June 6, 2010

Shrek Forever After

shrek42_large2001 saw the arrival of Shrek. It was Dreamworks latest foray int feature animation and it proved to be a big hit and the animation division could finally contend with Pixar (who was and continues to be top dog in computer animation). It told the story of an ogre trying to find some meaning to his life and finding love with a princess held captive by a dragon. It exists in a fairytale land and features all manner of recognizable characters. Three years later we returned to the land of Far Far Away to find Shrek and the Princess married, home from their honeymoon. Then came Shrek the Third in 2007, this time we get to witness Shrek play king.That brings us to now, the fourth and supposedly final film of the franchise. Where does he go now?

Well, I will say that this is a step up from the third film, but that doesn't say much and it isn't by a whole lot. Seriously, that third film was dead on arrival. I don't care how much money it made, the film was half baked and failed to do what the first two had done. They got away from the fairytale base and tried to make it too "real." I swear, that's not what I wanted from Shrek. Yes, I recognize that it is not my call or anyone in the audience to decide what the movie is about, but I do think the creative team need to play by their own established rules or at least have some sort of explanation for the shift.


The route they went down in the third film carries over to Shrek Forever After. Gone are the fairytale trappings that were the early hallmark of the series. The characters are still their, but their reason for being is quite different, more employees of the story than an organic part of it. Replacing the fairytale elements are more domestic concerns. This new movie picks up the Shrek/Fiona marriage after they have been together for awhile, they have their routine with their kids and you can see that it is having an affect on their relationship.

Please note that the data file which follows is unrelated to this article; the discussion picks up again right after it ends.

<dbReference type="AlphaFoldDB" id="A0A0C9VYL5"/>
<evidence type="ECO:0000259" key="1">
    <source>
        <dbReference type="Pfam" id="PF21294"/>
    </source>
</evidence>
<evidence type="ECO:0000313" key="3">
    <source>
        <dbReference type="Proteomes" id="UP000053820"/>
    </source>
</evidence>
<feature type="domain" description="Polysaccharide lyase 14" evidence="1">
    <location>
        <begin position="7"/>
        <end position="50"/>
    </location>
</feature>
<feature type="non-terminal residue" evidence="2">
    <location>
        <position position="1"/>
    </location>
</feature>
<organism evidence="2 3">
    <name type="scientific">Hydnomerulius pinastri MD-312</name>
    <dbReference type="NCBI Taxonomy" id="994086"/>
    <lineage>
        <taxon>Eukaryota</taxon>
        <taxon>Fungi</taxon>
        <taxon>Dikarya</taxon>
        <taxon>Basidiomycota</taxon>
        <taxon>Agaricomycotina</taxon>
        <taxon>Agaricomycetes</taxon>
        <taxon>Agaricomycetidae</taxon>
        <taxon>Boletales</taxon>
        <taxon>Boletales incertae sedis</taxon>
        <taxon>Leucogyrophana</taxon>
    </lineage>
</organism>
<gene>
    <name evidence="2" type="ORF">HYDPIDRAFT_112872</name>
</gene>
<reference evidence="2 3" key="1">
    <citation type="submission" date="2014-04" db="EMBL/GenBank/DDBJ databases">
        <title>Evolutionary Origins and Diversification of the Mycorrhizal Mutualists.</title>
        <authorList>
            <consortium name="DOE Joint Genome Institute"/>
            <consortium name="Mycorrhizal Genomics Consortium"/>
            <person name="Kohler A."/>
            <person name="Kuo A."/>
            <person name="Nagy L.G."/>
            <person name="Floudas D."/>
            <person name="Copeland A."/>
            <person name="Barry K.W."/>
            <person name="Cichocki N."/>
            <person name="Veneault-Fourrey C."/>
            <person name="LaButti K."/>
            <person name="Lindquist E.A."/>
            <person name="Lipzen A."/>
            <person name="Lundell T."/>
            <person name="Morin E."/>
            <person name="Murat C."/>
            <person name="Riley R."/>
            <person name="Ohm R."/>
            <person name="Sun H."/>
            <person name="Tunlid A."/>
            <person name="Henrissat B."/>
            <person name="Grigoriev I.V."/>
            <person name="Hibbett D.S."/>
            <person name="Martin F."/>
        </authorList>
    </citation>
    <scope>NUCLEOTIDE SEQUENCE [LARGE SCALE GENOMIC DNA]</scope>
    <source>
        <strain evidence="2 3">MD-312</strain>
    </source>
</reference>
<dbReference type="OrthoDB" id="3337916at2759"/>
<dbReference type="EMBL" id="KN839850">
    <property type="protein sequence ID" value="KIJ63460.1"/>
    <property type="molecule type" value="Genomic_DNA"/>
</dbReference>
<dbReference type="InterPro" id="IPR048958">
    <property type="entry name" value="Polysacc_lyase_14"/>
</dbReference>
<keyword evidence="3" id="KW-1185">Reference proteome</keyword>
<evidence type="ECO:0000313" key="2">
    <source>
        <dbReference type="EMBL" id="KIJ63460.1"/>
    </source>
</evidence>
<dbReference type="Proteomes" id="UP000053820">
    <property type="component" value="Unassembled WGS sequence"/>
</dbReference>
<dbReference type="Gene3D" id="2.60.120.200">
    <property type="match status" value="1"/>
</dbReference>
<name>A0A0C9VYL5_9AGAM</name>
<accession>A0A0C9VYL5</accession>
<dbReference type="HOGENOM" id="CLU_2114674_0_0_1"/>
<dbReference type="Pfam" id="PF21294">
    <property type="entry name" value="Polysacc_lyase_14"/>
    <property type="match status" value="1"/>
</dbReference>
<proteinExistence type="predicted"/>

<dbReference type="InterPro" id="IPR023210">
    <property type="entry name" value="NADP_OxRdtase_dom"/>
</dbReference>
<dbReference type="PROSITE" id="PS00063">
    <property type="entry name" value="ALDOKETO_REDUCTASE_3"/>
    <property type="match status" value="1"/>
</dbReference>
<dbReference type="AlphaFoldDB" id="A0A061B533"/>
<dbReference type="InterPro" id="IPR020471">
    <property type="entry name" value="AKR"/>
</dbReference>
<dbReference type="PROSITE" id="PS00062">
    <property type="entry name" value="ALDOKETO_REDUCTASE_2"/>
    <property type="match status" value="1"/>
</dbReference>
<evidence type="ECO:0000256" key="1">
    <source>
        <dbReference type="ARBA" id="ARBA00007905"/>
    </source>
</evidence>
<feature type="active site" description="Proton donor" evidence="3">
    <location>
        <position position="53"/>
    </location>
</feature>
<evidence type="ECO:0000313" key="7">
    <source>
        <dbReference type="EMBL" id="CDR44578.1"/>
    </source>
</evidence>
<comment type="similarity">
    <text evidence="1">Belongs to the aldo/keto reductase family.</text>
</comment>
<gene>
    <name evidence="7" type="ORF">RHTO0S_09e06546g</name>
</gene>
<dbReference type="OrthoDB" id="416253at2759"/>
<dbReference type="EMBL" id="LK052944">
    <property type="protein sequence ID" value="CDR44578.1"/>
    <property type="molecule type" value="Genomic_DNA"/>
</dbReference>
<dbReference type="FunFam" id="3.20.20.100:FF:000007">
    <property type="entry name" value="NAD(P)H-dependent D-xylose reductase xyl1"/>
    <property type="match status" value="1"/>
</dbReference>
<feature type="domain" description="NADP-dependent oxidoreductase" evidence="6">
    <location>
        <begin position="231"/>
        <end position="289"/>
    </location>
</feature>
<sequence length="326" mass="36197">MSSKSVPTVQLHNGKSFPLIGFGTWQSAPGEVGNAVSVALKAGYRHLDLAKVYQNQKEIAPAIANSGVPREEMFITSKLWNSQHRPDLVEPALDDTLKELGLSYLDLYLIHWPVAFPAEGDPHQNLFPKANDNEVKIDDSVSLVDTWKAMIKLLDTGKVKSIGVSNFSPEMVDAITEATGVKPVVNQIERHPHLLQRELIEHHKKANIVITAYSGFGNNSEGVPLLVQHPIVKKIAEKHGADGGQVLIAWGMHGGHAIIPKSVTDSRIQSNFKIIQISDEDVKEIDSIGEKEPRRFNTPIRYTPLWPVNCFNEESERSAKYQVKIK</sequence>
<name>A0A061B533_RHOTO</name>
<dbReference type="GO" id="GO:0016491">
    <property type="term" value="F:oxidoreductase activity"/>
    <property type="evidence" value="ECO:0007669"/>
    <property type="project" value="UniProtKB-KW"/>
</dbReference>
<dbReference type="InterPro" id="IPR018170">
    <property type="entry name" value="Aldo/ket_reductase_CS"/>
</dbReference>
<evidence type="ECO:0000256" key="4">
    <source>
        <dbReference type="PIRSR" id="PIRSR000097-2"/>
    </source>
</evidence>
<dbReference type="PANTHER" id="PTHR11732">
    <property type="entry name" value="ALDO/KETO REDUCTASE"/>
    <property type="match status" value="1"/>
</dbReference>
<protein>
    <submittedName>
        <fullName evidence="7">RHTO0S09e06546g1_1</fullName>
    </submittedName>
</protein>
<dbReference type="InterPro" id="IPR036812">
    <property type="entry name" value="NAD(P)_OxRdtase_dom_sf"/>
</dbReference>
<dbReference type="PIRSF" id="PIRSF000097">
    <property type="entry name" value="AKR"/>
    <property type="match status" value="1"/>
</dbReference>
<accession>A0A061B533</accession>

Everything comes to a head at their children's first birthday party. Shrek has hit something of a mid-life crisis, longing for the days when he was a real ogre and the townsfolk feared him. Instead, he is a domesticated monster that can be called upon to perform at will.


These feelings built to a breaking point where he snaps at Fiona and heads off alone. He bumps into Rumplestiltskin, the sneaky little fella offers him a chance to be a real ogre again. This leads to no good, of course. Rumple uses the contract to get Shrek out of the way and take over Far Far Away. Shrek is now charged with getting his life back, learning lessons along the way.

That about sums what happens in this film. It is not really fun. It is not particularly exciting. The laughs are few and far between. I just was not enthralled with the story. It felt dark, serious, and more heady than a film that is ostensibly for children should be. The series always had a quotient that was there for the adults, but the pendulum swung a little too far in that direction this time around. As heady and insightful as it wants to be regarding maturing relationships and the changes and conflicts that go with it, it doesn't have anything new to say. So, they robbed the series of its fun and replaced it with something wholly different and, dare I say, unwanted.


The biggest thing I learned about the franchise from this movie is that I do not care about he characters at all. I do not feel any affection towards them and I do not really care if I ever see any of the Shrek movies again. They are a product of their time and the passing of time has not been kind to them or my memories of them.

Bottomline. If you are interested in this, you have probably already seen it and could probably care less about my criticisms. Be that as it may. This is a small step up from three, but that does not make it good. Hopefully this will actually be the last of the series. In the meantime, skip this.

Not Recommended.



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